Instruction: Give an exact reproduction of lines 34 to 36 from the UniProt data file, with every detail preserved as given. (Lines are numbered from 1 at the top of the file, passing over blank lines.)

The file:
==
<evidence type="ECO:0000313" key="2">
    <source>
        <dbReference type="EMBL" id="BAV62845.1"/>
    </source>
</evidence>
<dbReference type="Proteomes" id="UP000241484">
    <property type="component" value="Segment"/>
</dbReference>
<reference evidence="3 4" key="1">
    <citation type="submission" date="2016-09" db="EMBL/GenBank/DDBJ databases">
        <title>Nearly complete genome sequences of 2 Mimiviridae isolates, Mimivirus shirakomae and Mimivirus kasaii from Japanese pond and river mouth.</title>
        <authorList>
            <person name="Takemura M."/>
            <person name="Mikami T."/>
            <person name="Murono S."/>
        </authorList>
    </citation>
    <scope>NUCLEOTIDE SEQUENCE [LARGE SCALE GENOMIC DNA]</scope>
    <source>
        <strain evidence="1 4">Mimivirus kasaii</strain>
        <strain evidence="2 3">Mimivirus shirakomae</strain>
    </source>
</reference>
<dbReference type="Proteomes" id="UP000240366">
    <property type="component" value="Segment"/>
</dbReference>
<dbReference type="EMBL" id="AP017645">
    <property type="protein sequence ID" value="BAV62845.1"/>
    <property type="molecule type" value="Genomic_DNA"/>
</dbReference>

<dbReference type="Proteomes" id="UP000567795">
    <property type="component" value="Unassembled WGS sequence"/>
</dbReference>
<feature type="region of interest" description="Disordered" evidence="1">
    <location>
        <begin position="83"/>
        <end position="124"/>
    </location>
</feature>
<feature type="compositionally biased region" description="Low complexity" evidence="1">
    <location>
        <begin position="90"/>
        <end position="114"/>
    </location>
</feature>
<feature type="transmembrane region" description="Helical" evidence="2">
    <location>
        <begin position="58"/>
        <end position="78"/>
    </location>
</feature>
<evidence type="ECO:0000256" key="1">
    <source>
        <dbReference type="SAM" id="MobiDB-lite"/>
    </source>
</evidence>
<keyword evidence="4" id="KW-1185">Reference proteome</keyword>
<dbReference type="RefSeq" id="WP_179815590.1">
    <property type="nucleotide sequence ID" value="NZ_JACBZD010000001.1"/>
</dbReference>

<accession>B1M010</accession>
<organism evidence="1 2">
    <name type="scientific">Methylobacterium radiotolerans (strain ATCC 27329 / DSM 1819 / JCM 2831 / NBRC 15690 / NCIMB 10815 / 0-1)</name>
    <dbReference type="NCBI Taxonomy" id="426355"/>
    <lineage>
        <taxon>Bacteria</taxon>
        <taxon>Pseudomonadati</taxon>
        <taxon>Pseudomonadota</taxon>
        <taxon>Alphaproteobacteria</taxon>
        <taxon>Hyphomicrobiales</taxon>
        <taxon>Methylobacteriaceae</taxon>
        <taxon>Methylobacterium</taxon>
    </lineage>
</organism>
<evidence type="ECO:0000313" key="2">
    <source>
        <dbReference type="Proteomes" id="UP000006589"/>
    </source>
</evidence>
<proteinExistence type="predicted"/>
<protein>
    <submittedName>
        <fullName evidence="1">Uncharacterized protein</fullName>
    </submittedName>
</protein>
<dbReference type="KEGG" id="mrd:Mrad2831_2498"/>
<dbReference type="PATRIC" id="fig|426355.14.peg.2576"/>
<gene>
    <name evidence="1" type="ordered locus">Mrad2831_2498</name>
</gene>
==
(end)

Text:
<feature type="region of interest" description="Disordered" evidence="1">
    <location>
        <begin position="83"/>